Travel behaviour interacts in a deep way with how we work and play. Social, intellectual, economic and technological forces continually influence the spatial and temporal activity patterns of individuals and businesses. Developments in the production, dissemination, and consumption of information have important implications for how we use our time, and how we pursue the various work, sustenance and leisure activities of our daily existence. This book provides an authoritative assessment of the state-of-the-art in travel behaviour research and applications, and identifies the principal emerging trends, challenges and opportunities in this important area of transportation research.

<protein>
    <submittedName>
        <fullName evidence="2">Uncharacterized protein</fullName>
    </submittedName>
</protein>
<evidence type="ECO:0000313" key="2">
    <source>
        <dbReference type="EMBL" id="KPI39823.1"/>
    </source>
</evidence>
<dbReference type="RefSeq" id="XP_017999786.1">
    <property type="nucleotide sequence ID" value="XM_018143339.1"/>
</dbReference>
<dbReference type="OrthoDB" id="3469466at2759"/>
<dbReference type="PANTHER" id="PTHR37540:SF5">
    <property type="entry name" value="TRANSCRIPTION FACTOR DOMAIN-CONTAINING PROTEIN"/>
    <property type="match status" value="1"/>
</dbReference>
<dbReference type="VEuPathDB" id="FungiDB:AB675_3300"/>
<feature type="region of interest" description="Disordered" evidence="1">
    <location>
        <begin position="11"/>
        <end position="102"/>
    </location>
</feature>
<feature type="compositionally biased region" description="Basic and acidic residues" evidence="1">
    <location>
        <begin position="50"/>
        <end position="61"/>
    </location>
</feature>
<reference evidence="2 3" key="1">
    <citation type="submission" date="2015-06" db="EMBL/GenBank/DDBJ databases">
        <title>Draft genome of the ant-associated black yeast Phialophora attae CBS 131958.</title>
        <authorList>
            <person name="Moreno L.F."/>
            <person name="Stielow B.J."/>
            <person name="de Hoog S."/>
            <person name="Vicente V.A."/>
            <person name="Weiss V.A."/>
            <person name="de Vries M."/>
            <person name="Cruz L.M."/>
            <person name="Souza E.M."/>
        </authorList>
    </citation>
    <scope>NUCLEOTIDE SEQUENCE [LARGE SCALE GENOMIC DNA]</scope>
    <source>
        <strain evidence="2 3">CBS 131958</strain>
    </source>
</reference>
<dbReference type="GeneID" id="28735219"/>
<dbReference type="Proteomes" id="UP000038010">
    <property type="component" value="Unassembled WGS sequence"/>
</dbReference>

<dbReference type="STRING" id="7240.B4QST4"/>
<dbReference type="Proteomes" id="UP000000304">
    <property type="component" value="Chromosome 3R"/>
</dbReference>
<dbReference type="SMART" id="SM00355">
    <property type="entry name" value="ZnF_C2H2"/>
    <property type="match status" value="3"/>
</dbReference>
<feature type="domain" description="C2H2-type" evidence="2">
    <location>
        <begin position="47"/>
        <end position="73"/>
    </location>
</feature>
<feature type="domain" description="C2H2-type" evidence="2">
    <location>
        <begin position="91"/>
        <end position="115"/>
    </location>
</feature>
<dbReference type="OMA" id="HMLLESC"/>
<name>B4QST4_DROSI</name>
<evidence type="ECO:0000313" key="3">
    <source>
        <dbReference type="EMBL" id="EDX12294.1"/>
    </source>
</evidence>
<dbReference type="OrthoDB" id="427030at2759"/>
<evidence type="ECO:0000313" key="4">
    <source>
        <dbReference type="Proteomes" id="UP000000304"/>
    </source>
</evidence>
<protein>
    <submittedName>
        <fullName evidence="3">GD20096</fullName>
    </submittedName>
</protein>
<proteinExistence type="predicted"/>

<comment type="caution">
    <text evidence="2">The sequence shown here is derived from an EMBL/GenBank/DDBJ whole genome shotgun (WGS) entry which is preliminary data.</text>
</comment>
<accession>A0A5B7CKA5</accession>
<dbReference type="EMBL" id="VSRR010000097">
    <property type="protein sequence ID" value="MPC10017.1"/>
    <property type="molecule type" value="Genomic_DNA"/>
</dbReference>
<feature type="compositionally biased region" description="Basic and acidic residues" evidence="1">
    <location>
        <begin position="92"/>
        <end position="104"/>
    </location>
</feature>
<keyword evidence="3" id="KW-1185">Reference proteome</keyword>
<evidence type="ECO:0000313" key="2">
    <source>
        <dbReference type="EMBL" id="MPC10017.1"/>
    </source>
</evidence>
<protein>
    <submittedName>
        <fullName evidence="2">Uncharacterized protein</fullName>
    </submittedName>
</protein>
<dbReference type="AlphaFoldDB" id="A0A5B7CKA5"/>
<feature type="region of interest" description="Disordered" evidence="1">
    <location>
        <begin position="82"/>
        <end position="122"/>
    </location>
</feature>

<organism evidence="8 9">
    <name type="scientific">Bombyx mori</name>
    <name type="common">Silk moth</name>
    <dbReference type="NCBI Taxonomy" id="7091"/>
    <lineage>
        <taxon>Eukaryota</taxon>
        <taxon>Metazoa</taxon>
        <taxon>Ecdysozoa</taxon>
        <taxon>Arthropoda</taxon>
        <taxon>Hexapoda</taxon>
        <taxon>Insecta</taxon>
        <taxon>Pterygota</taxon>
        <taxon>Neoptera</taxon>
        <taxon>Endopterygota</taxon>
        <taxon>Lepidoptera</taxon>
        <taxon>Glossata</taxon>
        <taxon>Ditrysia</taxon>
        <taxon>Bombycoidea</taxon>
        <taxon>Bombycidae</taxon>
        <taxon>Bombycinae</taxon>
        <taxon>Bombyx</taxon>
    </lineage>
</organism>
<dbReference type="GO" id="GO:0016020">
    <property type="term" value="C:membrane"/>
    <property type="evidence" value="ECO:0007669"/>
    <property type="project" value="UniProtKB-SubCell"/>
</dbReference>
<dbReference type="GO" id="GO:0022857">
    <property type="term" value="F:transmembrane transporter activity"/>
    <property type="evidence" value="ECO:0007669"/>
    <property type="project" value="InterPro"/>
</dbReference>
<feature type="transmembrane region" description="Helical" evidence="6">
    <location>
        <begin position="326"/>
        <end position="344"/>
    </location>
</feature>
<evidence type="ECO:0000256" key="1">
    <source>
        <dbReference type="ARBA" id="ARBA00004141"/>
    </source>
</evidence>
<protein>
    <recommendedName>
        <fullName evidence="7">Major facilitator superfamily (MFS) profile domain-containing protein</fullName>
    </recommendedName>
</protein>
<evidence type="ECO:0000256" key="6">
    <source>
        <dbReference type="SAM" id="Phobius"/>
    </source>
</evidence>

Transport causes a wide range of damage to human health, ecosytems and materials which are not reflected in the prices for transport. Thus, the damage caused by cars, planes, ships and trains should be known and transformed into monetary values, so called external costs. Within this book, a method to estimate the external costs stemming from the emissions of atmospheric pollutants of transport, including damage from greenhouse gases, fine particles, ozone, nitrous oxides, benzene and other carcinogenic substances, is described and applied to calculate the external costs of a huge number of current and future transport techniques operating in different locations all over Europe. A number of case studies demonstrate how the results can be used to aid policy decisions. The book is an important basis for assessing transport techniques, discussing transport taxes and charges and implementing ecopolitical instruments.